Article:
Significant progress has been made over the past 5 years to improve building airtightness, but there remain challenges to consider long term performance or to contain risks of inappropriate ventilation. As for ductwork airtightness, except for Scandinavian countries, we are still at a stage where awareness raising is sorely needed.
Building and ductwork airtightness are key factors for achieving nearly zero-energy buildings. Looking 5 years behind, it is clear that significant progress has been made in several European countries with regard to building airtightness. On the other hand, this concern is still lagging behind in many regions and/or building sectors, although relevant in terms of energy savings and indoor environmental quality. In addition, very few European countries have taken steps to foster airtight ductworks.
To address these concerns, TightVent Europe, the AIVC and QUALICHeCK supported the organisation of a 90-minute workshop during the Clima 2016 conference. Discussion was based on the analysis of answers to prepared questions asked to the audience, preceded by a series of short presentations to introduce those questions. Answers were collected instantaneously with a voting system and are briefly summarised below.
The motivations for considering building airtightness include the energy use impacts, IAQ, building damage and safety. Energy remains the main driver, but the voting results confirmed increasing concerns for effective implementation of adequate ventilation provisions where additional research is needed.
Significant policy changes with regulations or programmes requiring building airtightness testing or strongly pushing better building airtightness were highlighted, stressing the need for competent testers, clear calibration rules, robust test methods in windy conditions or for multi-zone buildings, etc.
Also, participants recognized that durability of products and assemblies should be better considered to secure airtightness levels in the long term, but it was unclear from the discussion which methods should be prioritised to address this problem. This subject had been a key research area in the 80s, but without clear results in terms of methods to characterize or improve building airtightness durability. Since about 2010, there seems to be a revived interest for this topic, which is good, since there is no standardised method to assess or specify building airtightness long term performance. While the audience preferred characterization based on complete assemblies, it is unclear how this can be done in practice given the numerous combinations of product/structure/workmanship that should be tested. Also, while a combination of stress cycles based on field observations and unfavourable humidity and temperature conditions seem preferable to assess the degradation of product performance, testing costs need to be carefully evaluated.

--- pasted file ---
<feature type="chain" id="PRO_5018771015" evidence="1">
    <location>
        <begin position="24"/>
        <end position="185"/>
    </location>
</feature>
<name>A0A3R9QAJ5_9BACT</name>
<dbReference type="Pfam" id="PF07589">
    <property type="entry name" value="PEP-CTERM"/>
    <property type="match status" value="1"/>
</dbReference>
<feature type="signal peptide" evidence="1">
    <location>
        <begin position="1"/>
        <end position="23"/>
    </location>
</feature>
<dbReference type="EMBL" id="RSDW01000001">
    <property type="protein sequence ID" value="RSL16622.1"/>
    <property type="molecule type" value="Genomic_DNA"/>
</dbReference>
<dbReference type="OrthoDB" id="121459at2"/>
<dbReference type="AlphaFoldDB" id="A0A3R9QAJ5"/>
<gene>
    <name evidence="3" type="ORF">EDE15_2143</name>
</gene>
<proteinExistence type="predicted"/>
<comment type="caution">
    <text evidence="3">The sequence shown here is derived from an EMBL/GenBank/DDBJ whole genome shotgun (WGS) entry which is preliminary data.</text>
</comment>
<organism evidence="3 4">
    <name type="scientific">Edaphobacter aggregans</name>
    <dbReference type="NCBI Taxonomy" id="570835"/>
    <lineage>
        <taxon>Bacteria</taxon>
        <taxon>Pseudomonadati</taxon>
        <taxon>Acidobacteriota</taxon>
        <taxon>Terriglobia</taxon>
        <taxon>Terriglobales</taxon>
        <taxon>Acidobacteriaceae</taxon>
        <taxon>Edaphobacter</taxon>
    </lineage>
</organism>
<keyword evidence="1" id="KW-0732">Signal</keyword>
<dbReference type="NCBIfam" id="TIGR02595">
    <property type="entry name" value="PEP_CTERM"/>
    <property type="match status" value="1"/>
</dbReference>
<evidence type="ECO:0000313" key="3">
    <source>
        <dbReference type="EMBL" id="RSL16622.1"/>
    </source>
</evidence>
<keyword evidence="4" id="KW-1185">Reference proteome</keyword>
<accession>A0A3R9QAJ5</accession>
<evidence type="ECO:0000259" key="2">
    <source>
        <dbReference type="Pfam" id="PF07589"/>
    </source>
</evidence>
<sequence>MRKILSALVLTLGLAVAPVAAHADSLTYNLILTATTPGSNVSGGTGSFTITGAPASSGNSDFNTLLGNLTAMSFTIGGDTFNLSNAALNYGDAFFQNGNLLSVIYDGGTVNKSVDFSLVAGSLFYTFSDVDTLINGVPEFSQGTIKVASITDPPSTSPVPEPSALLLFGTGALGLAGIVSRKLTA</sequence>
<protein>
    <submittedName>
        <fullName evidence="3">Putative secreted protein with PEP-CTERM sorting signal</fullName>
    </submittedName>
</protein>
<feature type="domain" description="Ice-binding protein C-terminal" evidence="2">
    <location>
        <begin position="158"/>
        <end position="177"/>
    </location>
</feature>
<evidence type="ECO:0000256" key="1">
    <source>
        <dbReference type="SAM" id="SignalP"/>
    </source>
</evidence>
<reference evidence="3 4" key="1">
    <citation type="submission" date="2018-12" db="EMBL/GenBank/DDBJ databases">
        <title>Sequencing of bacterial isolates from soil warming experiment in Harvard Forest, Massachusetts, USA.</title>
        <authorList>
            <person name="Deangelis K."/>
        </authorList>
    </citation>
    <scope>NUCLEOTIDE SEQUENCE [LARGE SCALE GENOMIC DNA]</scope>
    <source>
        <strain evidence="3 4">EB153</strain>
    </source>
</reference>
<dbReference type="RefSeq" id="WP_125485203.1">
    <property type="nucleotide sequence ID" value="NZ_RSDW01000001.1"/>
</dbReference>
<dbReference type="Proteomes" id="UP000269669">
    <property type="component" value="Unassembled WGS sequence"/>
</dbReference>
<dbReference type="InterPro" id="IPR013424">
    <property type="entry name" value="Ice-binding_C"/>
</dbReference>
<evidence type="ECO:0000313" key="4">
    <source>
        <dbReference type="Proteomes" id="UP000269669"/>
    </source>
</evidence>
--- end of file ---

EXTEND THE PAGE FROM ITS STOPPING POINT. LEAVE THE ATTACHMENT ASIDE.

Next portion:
On the topic of ductwork airtightness, the participants recognized that field data is sparse. The SAVE-DUCT project remains a reference for the ground status although the data is now over 15 years old. There was a clear consensus on the need to gather and consolidate more field data, building on the increasing number of tests performed in several countries. The workshop participants also clearly agreed on the fact that, although a number of studies demonstrate the large energy implications of duct leakage, the methods used to quantify these implications need to be evaluated as a first step towards a standardised method, building upon FprEN 16798-5-1.
Reduction of airflow rates at ATDs, contaminant transfer from dusty areas, increase of dust accumulation in filters, heat exchangers, ducts, etc. were all considered as priority research areas in terms of IAQ impacts of duct leakage.
The market incentives towards better airtightness seem weak in most countries, with few exceptions, for instance: Scandinavian countries where requirements have been commonly used and met for several decades; or more recently, UK and France, where airtightness testing is required for specific systems (UK) or when applying for Effinergie+ label in France.
The participants acknowledged industry efforts to improve ductwork airtightness, for instance with the development of duct-mounting without screws, factory-fitted seals for rectangular ducts, or semi-rigid ducts with joint-fitted components. On the other hand, there is a clear need for solutions for existing ductwork—only one technology is commercially-available specifically to seal existing ductwork.
Conclusions and perspectives
In summary, looking 5 years behind, there is a striking contrast in the evolution of the regulatory landscape and field practice between building and ductwork airtightness. On envelope issues, some countries have experienced a radical change, in particular when airtightness testing has been encouraged. Still, there remain many challenges to consider of long-term performance, to contain risks of inappropriate ventilation provisions, or to monitor the implementation of policies with field data. On ductwork issues, we should be concerned with stable poor performance observed in the field despite the availability of high-performing products and methods for new installations. Research is clearly needed to address this problem which should involve consolidation and analysis of field data, standardised methods for impact assessments, development and evaluation of policy scenarios, and development of methods to reduce leakage of existing ductwork systems.
Presentations and voting results of this session are available on the REHVA website.